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CANNES, France — After several years of filmgoer anticipation — and nearly 40 years of gestation in Terrence Malick’s mind — “The Tree of Life” was finally unveiled Monday morning to the media at the Cannes Film Festival.


Even before the trailer hit the Web in December, many questions about the mysterious project had bubbled up. How much does Sean Penn’s character actually speak? Is there really a dinosaur in the film, and how big is its role ? And what’s the darned thing about?


In order, the answers are: not much (but his weather-beaten face says volumes); yes, and it’s kind of an important part; and, finally, well, the last one is tricky.


Describing the film isn’t easy because “Tree” rarely follows a conventional narrative path, and in fact contains only snippets of what most viewers would consider dialogue. And yet there are thousands of words that can, and likely will, be written interpreting Malick’s shots. So here goes. (Incidentally, this isn’t a review, but an impressionistic take on a movie whose first screening concluded just a short time ago. Also, note that there are spoilers ahead — not in a traditional, the-butler-did-it sense; you couldn’t spoil this film that way if you tried, but certainly in terms of the arc and individual scenes. And of course if you want to see for yourself, you won’t have to wait much longer: Fox Searchlight releases the movie to theaters on May 27.)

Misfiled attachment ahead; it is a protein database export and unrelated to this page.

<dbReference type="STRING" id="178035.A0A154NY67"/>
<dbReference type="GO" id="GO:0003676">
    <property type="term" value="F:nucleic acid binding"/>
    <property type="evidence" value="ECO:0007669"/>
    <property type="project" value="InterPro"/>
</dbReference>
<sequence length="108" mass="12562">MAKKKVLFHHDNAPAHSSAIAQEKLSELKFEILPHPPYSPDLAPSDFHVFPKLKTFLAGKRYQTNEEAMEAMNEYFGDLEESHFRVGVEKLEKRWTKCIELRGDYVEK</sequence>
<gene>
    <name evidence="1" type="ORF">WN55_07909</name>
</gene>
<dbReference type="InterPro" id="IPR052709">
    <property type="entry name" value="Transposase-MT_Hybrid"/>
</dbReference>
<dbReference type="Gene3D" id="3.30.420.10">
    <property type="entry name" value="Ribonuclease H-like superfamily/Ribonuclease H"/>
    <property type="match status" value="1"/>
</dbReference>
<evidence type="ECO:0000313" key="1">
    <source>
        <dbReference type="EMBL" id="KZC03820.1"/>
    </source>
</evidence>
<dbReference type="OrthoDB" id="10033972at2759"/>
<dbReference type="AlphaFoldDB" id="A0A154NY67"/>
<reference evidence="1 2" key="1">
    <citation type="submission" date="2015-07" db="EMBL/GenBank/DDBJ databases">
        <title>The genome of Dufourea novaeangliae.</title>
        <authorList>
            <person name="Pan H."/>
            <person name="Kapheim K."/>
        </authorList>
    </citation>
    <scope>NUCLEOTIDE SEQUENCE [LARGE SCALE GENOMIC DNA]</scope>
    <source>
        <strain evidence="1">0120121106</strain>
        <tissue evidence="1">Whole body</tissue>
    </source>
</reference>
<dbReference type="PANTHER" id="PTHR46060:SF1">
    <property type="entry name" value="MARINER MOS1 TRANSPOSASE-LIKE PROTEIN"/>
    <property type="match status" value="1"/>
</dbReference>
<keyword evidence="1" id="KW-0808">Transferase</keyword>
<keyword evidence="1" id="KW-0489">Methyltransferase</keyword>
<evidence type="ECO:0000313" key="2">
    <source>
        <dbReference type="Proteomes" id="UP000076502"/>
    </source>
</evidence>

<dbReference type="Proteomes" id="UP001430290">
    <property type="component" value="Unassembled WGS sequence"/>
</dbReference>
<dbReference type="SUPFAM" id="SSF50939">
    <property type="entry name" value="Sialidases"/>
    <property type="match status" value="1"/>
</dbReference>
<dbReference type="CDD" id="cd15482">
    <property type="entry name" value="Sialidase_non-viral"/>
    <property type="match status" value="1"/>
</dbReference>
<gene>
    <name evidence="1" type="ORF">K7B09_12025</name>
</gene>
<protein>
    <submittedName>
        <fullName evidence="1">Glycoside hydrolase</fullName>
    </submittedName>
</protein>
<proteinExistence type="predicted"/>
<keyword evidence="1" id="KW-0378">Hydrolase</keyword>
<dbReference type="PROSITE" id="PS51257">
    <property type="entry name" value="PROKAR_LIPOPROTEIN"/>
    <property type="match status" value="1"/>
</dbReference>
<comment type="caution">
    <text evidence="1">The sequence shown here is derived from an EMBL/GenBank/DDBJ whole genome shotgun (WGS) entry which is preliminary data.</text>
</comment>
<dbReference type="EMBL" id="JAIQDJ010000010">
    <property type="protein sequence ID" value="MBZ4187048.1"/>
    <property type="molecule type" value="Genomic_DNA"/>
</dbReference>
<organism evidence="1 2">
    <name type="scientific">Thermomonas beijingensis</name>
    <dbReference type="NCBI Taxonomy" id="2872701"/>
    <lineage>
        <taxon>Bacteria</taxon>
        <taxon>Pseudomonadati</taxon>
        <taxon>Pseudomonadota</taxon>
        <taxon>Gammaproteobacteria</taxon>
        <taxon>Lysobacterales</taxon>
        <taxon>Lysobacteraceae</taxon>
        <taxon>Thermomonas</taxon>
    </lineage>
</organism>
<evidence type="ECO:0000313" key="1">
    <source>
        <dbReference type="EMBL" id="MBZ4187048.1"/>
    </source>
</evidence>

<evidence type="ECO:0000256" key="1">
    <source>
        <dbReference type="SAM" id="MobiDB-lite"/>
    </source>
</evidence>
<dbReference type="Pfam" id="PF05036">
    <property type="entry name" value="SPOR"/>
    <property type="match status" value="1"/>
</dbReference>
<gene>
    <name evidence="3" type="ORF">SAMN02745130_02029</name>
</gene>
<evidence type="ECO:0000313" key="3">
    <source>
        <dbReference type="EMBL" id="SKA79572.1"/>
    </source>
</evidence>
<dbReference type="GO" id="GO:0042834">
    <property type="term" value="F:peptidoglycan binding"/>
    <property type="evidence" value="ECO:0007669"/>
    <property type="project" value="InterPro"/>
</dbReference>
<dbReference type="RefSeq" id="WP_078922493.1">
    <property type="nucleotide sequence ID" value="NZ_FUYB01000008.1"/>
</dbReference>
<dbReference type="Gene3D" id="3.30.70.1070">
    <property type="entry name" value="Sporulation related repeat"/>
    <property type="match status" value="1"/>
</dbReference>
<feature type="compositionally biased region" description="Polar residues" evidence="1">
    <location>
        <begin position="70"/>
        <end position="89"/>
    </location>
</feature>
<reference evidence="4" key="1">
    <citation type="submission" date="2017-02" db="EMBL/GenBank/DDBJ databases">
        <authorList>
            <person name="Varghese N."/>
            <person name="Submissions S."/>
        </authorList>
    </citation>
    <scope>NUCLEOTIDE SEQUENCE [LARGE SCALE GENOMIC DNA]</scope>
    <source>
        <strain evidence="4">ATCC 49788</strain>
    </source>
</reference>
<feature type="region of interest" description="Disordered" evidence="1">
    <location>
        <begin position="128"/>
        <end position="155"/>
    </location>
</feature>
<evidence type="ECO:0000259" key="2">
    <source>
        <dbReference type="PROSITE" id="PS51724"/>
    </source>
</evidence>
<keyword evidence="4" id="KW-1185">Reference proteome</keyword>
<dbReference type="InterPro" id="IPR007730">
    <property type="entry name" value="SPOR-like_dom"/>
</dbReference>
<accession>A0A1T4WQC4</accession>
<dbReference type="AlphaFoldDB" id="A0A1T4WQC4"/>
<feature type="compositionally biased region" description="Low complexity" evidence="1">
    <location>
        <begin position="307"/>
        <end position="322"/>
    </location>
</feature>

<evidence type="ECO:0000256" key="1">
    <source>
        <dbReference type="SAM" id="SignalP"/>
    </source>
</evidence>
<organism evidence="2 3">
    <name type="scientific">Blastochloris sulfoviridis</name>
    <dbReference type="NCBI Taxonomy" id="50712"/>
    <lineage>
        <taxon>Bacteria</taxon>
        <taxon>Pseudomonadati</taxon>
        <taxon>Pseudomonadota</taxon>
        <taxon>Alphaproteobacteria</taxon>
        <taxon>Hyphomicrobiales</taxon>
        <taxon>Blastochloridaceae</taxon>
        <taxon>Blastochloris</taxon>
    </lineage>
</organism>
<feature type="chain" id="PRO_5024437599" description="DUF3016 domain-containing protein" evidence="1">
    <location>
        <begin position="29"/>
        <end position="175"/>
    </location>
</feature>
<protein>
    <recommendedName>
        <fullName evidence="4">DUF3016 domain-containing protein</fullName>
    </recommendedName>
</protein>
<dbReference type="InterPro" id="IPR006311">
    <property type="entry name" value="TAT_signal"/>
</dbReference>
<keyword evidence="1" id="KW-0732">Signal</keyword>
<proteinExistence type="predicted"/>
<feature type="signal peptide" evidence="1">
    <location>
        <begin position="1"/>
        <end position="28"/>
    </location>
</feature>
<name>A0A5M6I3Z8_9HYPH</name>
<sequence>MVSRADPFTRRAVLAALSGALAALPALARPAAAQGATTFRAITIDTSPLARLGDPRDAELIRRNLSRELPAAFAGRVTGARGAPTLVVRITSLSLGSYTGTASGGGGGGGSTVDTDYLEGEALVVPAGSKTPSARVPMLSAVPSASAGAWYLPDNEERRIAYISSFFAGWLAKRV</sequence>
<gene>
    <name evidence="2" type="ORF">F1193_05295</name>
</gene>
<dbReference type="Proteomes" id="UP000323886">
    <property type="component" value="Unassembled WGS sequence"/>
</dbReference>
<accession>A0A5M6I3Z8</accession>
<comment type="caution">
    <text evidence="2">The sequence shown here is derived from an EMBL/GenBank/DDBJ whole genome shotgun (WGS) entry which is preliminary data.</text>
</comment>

The movie starts off with a tragedy in the small-town Texas family of Mr. and Mrs. O’Brien (Brad Pitt and Jessica Chastain) circa the middle of the 20th century. The family learns of it by messenger, and we divine that one of their three children is now dead. Mother and father mourn the loss of the child in different ways, a function of their very different constitutions. Mr. O’Brien has some kind of solid, if unremarkable, 1950s job at an airport (though we later learn he always wanted to be a musician). Chastain’s character, a devoted housewife, is a nurturing mother and almost angelic spirit, which stands in sharp contrast to her husband’s stubborn and rage-prone personality.


When the news about the death comes, Mr. O’Brien responds by doing work around the house and lowering his head through the pain, while his wife takes walks into the woods, crying out to the heavens for an explanation. Their personalities bleed into their worldviews too, with the much-described conflict between his “nature” and her “grace” highlighted in the trailer.


We speed ahead to the present day and the character of Jack (Sean Penn), who is the grown-up version of one of the surviving sons. Jack has some kind of fancy architectural job but is plagued by demons, clearly related, though certainly not limited, to the death of his brother as well as his troubled relationship with his father. We get a few minutes of Jack’s life, and an overheard snippet on the phone with said parent.